A real highlight for us was walking through the underground fortress. The views of the walls and surrounding region were phenomenal.
Outside the city we found equally rich history and picturesque landscapes. We explored Vianden in the northeast, a beautiful little town with a cable car and charming castle on top of a hill - Château de Vianden.
Kautenbach was a tiny village with not much to see and do, but a landscape that instantly relaxed our minds.
What To Eat
With a noticeable German influence, an array of sausages are often found on the menu at lunch or dinner.
During our time at the Luxembourg fair we also enjoyed Gromperekichelcher, which is basically a tasty potato hashbrown – a dish unique to Luxembourg.
Situated in front of the Grand Ducal Palace, the Chocolate House is a delightful restaurant for lunch or afternoon tea. We enjoyed a savoury meal of quiche with salad, but the highlight was definitely the chocolate spoons. Yes, spoons.
We chose a flavour of chocolate and out came a hot cup of milk in which we dunked the chocolate spoon in.
If you are impatient like my daughter the melting chocolate was partially sucked off the spoon leaving a cup of mostly hot milk. Or you might prefer my husband’s patient approach of leaving the chocolate to marinate and ooze into the milk, creating one delicious hot chocolate drink.
What Language Do They Speak?
There are three languages recognised as the official languages of Luxembourg: French, German, and Luxembourgish. Each language is used as the primary language in certain spheres. The majority of hotels and restaurants use German, street signs are in French, while people talk to each other in Luxembourgish.
While they speak Luxembourgish it is not the written language, French is. Can you imagine growing up here? The first years of primary school are in Luxembourgish, before changing to German, while in secondary school, the language of instruction changes to French. To graduate from high school you must be proficient in all three languages.
Then on top of that, most people will also learn English. We did not have any trouble communicating with people in Luxembourg. I think they are amazing.
Why Is It Family Friendly?
We didn’t have enough time to discover all the numerous things Luxembourg had on offer for families and kids. We wanted to go south and visit Parc Merveilleux Bettembourg, a leisure and fairytale park, but we ran out of time. We also had plans to visit, Robbesscheier in Munshausen so the kids could do workshops like shoeing a horse, producing honey, and harvesting hay, but we ran out of time.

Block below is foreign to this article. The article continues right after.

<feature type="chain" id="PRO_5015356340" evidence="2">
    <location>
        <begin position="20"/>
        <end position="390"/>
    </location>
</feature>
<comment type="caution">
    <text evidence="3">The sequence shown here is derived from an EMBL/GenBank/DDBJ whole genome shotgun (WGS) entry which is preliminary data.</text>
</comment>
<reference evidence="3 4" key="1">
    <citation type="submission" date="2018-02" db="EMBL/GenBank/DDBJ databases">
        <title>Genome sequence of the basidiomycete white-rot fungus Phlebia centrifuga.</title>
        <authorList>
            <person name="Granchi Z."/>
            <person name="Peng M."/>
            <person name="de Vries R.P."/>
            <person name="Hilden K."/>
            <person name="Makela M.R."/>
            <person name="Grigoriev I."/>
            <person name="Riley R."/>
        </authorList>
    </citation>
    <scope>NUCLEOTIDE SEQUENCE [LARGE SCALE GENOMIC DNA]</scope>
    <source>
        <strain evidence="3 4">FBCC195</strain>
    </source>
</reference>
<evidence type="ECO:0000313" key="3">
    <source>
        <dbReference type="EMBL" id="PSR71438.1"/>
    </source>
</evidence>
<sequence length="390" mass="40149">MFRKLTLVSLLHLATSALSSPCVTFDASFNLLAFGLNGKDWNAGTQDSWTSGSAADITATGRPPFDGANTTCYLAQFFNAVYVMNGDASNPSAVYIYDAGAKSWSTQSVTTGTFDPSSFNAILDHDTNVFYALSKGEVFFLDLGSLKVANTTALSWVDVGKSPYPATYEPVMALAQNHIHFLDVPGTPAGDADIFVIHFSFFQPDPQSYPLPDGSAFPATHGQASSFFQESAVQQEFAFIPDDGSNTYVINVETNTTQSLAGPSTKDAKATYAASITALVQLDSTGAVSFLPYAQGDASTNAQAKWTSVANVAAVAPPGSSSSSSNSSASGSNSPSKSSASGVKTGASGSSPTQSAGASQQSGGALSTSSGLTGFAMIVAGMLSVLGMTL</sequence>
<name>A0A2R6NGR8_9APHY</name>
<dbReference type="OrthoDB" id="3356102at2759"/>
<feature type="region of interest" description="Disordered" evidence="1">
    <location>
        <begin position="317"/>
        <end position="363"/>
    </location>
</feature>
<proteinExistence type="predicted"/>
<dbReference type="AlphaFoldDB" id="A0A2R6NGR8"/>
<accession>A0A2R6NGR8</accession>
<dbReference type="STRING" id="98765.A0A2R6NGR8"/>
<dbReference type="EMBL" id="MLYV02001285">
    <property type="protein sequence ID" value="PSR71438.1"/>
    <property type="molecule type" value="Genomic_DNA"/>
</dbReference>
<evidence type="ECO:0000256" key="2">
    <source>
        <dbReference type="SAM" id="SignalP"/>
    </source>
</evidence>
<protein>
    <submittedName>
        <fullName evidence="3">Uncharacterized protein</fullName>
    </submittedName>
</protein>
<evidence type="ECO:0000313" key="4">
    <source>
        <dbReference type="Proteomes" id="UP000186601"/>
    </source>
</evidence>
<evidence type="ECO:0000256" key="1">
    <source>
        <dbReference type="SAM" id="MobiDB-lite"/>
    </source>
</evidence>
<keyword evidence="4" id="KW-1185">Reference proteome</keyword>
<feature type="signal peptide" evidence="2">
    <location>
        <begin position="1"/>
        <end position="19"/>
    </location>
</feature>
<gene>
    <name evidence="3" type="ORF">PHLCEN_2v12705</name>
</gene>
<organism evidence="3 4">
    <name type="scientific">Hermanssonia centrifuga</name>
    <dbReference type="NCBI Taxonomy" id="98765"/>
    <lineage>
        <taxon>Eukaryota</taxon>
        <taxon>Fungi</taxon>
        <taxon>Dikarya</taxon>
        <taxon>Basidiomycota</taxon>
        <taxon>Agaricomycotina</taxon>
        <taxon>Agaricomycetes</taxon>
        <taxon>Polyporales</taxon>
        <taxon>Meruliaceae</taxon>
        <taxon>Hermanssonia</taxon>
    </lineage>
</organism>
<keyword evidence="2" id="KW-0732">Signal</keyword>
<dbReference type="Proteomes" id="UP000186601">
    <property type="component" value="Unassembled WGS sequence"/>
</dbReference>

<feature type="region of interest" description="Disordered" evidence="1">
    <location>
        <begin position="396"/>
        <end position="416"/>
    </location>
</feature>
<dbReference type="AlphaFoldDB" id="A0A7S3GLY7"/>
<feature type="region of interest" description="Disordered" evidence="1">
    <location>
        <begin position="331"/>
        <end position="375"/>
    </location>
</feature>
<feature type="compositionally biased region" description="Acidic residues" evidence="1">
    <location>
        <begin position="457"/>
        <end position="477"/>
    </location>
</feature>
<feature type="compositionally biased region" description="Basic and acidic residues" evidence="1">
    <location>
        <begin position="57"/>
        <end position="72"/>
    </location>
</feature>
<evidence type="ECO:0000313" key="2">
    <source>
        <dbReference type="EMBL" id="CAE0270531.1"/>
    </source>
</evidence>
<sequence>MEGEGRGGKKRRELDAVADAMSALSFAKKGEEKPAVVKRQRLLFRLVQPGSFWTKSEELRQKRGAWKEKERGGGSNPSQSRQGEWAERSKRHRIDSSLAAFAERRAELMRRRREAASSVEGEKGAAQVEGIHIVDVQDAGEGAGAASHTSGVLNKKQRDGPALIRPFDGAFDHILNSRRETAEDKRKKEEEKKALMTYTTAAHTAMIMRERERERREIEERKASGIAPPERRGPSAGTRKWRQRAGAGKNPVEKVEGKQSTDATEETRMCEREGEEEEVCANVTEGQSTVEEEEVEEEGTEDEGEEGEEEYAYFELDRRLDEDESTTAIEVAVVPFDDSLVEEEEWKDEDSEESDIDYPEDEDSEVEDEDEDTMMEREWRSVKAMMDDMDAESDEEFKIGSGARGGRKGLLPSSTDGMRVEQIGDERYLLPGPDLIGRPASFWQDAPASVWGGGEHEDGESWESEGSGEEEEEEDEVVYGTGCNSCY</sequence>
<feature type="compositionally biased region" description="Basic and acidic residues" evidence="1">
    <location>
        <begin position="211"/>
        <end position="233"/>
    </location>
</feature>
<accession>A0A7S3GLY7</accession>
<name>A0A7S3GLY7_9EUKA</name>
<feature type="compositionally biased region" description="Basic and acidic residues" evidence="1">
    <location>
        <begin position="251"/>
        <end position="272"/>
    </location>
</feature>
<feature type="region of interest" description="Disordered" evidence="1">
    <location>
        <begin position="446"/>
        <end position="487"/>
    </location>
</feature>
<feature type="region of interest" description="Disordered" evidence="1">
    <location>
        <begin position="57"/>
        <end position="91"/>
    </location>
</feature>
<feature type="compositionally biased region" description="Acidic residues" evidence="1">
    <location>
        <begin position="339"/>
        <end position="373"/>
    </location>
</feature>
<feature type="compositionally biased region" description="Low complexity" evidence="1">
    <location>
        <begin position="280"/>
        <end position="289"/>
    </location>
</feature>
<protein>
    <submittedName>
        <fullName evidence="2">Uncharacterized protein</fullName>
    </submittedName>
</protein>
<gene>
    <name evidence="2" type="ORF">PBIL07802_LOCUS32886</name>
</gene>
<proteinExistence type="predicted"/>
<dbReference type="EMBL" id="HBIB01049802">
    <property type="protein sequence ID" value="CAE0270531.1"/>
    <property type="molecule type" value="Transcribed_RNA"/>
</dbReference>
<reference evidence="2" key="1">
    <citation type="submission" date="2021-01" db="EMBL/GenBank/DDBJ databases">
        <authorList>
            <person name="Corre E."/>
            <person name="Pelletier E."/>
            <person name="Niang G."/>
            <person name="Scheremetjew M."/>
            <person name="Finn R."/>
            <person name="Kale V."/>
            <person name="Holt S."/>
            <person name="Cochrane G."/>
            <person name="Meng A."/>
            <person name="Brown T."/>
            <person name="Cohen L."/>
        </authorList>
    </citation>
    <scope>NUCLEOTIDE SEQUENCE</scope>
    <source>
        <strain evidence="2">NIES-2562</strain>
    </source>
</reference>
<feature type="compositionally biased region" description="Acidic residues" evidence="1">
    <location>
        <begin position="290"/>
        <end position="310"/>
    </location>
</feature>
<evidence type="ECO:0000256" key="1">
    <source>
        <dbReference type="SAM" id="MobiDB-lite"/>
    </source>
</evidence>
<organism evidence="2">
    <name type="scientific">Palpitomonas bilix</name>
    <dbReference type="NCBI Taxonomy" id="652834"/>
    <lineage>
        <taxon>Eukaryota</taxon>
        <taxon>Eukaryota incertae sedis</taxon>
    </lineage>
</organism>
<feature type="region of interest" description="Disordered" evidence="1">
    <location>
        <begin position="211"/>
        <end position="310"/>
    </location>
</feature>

If that isn’t enough to convince you of Luxembourg’s family friendliness then the activities we did do should.
Our walking tour around the city was focused on what animals could be spotted on the historic building we visited. The camping grounds we stayed at had 2 playgrounds, nature walks and fishing. Vianden had an exciting (and incredibaly scenic) chairlift, and then there was the overall friendly disposition of the Luxembourgers. Tip: don’t try to make any jokes about burgers, they’ve heard them all before (Josh learned the hard way).
Luxembourg is a relatively safe and modern European country with effective law enforcement. We never felt unsafe walking the streets or even sleeping in a tent. The majority of the city centre is only open to pedestrian traffic, which is ideal for kids that like to dart back and forth between parents.
Nowhere else in Europe have we found such a city of contrasts from it’s modern architecture standing side-by-side with the UNESCO heritage sites, to the bustling city and it’s untouched, secluded countryside. I definitely want to return to explore more of this gorgeous little country, it’s history and it’s future. And while it may be small in size, there’s no doubt that it’s big on choices for family holidays.